The Dark Side of the SATs-Update

Cliché: Cheaters never prosper.    
POCS Reality: Colleges can use standardized test scores to offer admission and college scholarships.


The SAT cheating scandal is not just a criminal investigation anymore. A New York State Senate committee hearing will examine the Long Island cheating scandal that started with the arrest of a 19 year-old-college student for allegedly taking the tests for high school students.

According to this Wall Street Journal article, invited to testify/be a witness before NY Senate’s Higher Education Committee hearing scheduled for October 25 at Farmingdale State College include:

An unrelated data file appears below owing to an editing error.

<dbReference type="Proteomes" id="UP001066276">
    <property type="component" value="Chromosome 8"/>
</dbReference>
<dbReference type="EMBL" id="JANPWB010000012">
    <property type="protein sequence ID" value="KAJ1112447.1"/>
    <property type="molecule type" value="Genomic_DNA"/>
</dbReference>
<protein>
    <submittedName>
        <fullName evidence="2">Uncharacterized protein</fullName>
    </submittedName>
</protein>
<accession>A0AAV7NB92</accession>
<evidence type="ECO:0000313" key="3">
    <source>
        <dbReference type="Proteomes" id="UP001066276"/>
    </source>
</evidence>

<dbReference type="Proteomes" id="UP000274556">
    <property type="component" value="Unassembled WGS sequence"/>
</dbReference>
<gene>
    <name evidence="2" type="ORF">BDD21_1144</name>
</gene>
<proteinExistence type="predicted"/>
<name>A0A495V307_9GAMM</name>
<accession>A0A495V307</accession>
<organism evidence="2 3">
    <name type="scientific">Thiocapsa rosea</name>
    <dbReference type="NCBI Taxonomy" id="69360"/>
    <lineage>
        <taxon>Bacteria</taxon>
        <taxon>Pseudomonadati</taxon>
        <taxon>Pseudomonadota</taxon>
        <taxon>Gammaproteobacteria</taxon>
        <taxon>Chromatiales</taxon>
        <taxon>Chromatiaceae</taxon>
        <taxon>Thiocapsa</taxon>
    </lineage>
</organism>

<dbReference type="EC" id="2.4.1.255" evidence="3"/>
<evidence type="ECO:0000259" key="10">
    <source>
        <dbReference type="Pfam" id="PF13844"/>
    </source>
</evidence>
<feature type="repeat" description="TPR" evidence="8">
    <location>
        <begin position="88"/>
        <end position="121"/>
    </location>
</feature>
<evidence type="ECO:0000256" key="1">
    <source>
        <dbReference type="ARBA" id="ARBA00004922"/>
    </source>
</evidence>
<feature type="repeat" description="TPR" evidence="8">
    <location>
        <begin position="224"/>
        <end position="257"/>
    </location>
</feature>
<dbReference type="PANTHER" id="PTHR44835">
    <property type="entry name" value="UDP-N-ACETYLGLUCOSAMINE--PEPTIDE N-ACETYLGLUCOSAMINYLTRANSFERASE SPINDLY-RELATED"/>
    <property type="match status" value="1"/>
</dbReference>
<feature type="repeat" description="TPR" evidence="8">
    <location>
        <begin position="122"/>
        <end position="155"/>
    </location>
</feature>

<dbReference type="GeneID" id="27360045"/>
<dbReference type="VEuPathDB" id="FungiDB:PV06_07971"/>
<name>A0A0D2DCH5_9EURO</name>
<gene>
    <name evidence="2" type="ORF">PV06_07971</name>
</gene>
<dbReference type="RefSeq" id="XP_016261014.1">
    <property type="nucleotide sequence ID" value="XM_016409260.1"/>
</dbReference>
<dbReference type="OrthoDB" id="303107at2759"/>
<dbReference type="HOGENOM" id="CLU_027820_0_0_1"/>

• Kurt M. Landgraf, president and CEO of Princeton, N.J.-based Educational Testing Service
  • Gaston Caperton, president of The College Board
  • NassauCounty District Attorney Kathleen Rice
  • Bernard Kaplan, principal at Great Neck North High School
  • Robert Schaeffer, who runs FairTest, a longtime critic of the SAT.

POCSmom’s College Prep DIY Insight: Stakes are high because opportunities for college admission and money to pay for attending are involved. Colleges may use the SAT scores as part of their admission criteria and their institutional aid calculations to award money from their own funds. SAT cheating has an impact locally, state-wide, and nationally so safeguards and penalties should be appropriate.